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Effects On Modern Microprocessors and Method of Shielding From Neutron Irradiation in Photon Therapy Vaults

J Herrington1*, Y Chen1, S Ahmad1, (1) University of Oklahoma Health Sciences Center, Oklahoma City, OK


(Sunday, 7/12/2020)   [Eastern Time (GMT-4)]

Room: AAPM ePoster Library

Purpose: To quantify and reduce frequency of neutron induced single event CPU-errors in photon treatment vaults and develop affordable and effective neutron shielding for high-performance computing in radiation treatment rooms.

Methods: Computers used Intel Core2Duo 65nm CPUs and NVIDIA QuadroNVS 295 graphics cards. They were placed in the treatment room ~3.21m from linac, out of beamline, and left running for exposure to neutron irradiation for 24 months including delivery of 621,984MU of 18x and 4,122,374MU of 6X. Neutron induced errors were recorded during exposure. Computer stability was tested for 6 hours per 90 days. Geant4 simulation approximated the reduction in thermal and epithermal neutron flux for a CPU shielded with 60x100x100cm3 borated polyethylene tank filled with mineral oil. Testing of temperature and stability of computer with and without oil was done using AMD Ryzen7 3700X and NVIDIA 1070GTX under maximum load.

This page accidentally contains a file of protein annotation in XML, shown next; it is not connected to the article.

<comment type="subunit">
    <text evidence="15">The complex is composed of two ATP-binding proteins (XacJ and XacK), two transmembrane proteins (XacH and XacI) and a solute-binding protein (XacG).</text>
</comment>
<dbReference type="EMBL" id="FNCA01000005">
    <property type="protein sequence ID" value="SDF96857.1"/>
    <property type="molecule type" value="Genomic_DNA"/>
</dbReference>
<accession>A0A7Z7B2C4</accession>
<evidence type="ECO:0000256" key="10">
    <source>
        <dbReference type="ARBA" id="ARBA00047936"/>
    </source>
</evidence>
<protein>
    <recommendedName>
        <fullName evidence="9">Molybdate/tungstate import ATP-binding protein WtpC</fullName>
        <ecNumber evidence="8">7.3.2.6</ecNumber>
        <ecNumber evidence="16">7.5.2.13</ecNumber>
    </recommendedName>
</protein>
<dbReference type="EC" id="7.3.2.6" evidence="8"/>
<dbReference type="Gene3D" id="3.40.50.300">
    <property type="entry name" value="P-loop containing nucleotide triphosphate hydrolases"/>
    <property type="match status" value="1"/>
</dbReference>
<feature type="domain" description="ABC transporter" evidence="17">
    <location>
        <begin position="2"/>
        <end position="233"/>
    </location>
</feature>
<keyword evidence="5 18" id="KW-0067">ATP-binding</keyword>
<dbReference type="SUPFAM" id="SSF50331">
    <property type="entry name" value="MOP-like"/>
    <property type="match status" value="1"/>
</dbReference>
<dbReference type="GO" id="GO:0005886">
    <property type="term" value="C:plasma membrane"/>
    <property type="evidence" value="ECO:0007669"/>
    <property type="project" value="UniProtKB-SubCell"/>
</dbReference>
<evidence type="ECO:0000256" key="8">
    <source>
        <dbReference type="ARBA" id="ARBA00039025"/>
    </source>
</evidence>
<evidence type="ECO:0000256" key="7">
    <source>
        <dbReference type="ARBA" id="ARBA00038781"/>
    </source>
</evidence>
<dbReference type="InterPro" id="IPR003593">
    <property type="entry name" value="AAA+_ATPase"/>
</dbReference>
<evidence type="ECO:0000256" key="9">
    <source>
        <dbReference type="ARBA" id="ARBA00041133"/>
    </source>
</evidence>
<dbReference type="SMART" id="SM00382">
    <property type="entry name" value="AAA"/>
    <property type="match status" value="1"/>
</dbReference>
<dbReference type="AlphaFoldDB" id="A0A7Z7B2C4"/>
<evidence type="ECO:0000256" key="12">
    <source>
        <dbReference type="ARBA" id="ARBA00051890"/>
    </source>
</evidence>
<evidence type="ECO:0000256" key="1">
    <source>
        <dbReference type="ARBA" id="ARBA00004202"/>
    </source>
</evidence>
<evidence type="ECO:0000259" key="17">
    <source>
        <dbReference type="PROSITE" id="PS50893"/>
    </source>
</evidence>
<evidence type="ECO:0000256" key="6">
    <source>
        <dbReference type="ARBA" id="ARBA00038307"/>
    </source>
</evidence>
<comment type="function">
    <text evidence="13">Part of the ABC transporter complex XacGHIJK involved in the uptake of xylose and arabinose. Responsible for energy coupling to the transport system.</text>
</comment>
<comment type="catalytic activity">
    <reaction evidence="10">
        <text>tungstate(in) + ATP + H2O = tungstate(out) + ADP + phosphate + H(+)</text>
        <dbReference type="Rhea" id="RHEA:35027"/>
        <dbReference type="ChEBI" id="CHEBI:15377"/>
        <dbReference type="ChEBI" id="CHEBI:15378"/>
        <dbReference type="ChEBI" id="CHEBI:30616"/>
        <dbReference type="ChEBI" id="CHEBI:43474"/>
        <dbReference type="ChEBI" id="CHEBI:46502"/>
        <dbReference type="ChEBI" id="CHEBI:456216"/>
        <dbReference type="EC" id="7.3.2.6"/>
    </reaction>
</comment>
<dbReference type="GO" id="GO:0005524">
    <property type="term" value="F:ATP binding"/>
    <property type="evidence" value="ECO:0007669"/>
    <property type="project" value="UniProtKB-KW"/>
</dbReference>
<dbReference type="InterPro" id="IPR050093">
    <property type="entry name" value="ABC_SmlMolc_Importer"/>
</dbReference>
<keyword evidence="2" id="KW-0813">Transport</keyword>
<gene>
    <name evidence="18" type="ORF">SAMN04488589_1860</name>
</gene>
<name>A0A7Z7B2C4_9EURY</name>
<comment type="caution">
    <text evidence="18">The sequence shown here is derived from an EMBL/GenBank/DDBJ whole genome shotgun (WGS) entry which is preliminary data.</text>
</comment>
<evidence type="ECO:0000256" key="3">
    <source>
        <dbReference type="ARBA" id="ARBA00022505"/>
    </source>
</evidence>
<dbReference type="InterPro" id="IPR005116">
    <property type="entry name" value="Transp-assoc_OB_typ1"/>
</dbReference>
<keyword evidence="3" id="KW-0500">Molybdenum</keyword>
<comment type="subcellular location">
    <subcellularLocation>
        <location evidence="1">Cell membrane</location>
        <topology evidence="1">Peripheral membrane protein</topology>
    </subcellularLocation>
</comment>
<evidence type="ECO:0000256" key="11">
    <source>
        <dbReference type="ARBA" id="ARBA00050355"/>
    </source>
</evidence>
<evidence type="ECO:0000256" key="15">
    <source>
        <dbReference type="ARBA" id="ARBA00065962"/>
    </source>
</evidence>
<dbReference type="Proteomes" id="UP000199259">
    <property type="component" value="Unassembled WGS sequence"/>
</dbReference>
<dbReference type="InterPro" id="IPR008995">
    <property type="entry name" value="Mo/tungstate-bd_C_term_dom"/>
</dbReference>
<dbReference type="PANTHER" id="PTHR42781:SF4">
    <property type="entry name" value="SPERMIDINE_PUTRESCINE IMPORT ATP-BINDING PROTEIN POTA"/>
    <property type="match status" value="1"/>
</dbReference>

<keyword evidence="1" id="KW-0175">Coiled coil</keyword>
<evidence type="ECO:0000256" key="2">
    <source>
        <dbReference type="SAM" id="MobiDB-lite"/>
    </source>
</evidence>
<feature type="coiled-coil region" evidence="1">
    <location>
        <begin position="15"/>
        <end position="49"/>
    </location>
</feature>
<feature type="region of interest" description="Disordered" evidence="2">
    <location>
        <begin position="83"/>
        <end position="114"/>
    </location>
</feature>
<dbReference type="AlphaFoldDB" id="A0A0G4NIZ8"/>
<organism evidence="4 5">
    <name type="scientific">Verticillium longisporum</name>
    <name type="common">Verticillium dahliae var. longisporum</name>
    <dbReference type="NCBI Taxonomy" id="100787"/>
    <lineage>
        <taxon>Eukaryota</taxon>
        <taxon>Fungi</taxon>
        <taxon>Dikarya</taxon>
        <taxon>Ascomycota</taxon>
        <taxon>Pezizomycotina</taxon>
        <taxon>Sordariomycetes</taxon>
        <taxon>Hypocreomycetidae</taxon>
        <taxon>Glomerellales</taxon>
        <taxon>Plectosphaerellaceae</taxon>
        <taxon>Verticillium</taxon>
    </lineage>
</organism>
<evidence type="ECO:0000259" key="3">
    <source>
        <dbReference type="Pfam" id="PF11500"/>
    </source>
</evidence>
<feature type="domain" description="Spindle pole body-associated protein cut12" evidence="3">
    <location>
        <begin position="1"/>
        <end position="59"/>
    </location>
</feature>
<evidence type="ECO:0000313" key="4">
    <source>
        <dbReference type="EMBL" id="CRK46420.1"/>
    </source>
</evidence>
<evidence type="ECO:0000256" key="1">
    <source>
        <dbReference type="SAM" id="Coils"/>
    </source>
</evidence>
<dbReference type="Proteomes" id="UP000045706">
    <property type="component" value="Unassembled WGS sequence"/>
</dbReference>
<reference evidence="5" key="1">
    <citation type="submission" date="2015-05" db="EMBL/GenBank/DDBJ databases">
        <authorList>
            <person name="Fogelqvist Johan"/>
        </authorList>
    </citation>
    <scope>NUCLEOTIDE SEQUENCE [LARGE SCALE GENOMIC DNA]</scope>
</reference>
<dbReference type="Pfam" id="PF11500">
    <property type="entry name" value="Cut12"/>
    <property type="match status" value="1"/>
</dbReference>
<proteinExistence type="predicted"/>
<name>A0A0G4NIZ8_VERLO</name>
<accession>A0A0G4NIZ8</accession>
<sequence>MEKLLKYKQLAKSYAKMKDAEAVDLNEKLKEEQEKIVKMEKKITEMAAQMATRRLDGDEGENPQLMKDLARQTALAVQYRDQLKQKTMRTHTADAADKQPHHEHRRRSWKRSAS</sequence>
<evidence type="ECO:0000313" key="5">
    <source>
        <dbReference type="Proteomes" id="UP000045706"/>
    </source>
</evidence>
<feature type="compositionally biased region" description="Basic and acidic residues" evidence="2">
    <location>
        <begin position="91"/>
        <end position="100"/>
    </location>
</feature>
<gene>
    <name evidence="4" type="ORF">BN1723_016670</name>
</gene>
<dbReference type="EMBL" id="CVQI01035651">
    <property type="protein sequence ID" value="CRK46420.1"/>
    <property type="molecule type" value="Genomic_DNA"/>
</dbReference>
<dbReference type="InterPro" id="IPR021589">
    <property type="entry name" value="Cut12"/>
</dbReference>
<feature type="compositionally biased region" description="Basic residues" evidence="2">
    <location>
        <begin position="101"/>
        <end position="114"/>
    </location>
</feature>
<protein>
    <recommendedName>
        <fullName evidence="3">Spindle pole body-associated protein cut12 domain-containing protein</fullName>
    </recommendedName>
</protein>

Results: CPU core errors were induced by neutron exposure resulting in unrecoverable OS crash. Average rate of errors/MU was 8.039x10-5 at 18X and 0 at 6X. Shielding simulation resulted in a neutron flux of 4.66% of unshielded flux. Testing of computer temperature and stability resulted in rapid overheating of system without oil. Ambient temperature under load reached 77.4°C with significant loss of stability and consistent crashes noted above 70°C. When submerged in oil, temperature increase reached a maximum of 51.4°C after six hours. No system instability was observed at this temperature.

Conclusion: Computer systems in treatment room environments experience stochastic errors due to neutron irradiation causing system instability. High performance and modern computer are more susceptible. Standard shielding using only borated polyethylene resulted in overheating. Combining borated polyethylene with mineral oil resulted in a stable system. Simulation of neutron flux reduction of this shielding configuration in Geant4 demonstrated a greater than 95% reduction in thermal and epithermal neutron flux.


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